The Washington Wizards officially ousted Ernie Grunfeld as president of the team on Tuesday after overseeing basketball operations for 16 seasons and witnessing eight playoffs firsthand.
Chairman and CEO of Monumental Sports & Entertainment Ted Leonsis announced the NBA's decision to fire Grunfeld with four games left in a disastrous season.
“We did not meet our stated goals of qualifying for the playoffs this season and, despite playing with injuries to several key players, we have a culture of accountability and a responsibility of managing to positive outcomes,” Leonsis said in a news release on Tuesday.
“I wish to thank Ernie for his service to the Washington Wizards. He and his family have been great leaders in our community and have worked tirelessly to make us a top NBA franchise," he continued.
Senior Vice President of Basketball Operations Tommy Sheppard will lead the team in the interim — though he hopes to make the position permanent.
Leonsis said he will consider Sheppard, who will be reporting to him, as a candidate while conducting a more thorough search for a new president after the season ends.
“We did not meet our stated goals of qualifying for the playoffs this season and, despite playing with injuries to several key players, we have a culture of accountability and a responsibility of managing to positive outcomes."
"Grunfeld was hired prior to the 2003-04 season and compiled a record of 568-724 during his tenure with the franchise," the NBA said in an online statement. Grunfeld formerly served as the general manager of the New York Knicks and Milwaukee Bucks from 1989 through to the early 2000s.
The Wizards' tweet announcing Grunfeld, 63, was officially out quickly circulated with more than 1,500 retweets within just a few hours on Tuesday.
Washington is 32-46 and in 11th place in the 15-team Eastern Conference.
Two of the team's biggest stars — point guard John Wall and center Dwight Howard — both missed a big chunk of the season.
Wall, a five-time all-star who averaged 20.7 points for the Wizards this season, will likely be benched for at least 12 months as he recovers from a ruptured left Achilles' tendon that he suffered as a result of a "slip and fall" at his home, the NBA announced in February. The 28-year-old basketball star was already out for the season after undergoing an operation on his left heel in early January.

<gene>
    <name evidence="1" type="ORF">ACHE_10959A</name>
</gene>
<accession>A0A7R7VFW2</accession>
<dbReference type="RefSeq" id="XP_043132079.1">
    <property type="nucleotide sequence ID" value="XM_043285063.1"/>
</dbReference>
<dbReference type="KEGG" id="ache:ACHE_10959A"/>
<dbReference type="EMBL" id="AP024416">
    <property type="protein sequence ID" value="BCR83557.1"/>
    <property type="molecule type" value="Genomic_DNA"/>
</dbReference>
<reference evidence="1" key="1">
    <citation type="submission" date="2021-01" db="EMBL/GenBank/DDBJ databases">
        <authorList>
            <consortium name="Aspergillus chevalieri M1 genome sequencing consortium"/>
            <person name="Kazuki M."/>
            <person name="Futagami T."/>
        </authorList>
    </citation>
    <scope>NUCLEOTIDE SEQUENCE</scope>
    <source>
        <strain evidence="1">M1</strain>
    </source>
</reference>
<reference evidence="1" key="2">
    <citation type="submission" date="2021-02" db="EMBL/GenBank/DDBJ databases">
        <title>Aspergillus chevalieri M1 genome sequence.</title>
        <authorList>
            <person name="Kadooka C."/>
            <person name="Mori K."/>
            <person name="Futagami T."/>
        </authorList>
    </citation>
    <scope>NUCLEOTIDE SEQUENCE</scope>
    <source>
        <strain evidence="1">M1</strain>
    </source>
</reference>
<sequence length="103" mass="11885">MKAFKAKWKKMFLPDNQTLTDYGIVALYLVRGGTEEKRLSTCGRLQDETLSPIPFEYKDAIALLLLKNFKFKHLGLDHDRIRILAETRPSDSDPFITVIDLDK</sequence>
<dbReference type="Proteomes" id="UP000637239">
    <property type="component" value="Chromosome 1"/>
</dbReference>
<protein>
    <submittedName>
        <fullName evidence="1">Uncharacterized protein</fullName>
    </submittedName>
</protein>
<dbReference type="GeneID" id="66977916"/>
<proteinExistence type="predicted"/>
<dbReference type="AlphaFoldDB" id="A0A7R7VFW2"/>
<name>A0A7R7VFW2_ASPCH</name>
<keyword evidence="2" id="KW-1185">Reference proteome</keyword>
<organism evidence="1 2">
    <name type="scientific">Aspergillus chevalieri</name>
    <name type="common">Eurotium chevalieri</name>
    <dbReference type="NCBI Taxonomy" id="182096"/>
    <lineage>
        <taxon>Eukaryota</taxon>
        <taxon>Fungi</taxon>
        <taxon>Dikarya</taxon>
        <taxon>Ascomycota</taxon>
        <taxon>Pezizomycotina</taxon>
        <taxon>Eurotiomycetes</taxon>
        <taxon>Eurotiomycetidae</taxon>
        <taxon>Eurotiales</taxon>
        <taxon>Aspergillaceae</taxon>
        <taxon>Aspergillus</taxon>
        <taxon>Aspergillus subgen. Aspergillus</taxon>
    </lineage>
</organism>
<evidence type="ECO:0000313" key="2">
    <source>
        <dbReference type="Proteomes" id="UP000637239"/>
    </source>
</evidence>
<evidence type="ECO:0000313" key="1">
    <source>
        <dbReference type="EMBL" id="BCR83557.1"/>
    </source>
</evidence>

Forward Markieff Morris was also injured before getting traded to the New Orleans Pelicans for forward Wesley Johnson.
“This trade gives us a veteran wing player and former first round pick in Wesley who will add experience and shooting to our bench,” Grunfeld said at the time. “Markieff was an important part of our team during his time here and we appreciate his contributions over the last four seasons.”
The club went 568-724 during Grunfeld's tenure, including eight postseason appearances.
But Washington never made it past the second round of the playoffs and never won at least 50 games in a season, despite having All-Stars such as Wall, Bradley Beal, Gilbert Arenas, Caron Butler and Antawn Jamison.
Beal is the only other elite player who is under contract for next season. Otherwise, the cupboard is rather bare, and because of the large contracts Grunfeld gave Wall and Beal — not to mention backup center Ian Mahinmi, who rarely plays — there is not a lot of money available to bring top-level free agents to the Wizards.
The team also doesn't have a second-round draft pick in this year's NBA draft because Grunfeld traded it away.
The Associated Press contributed to this report.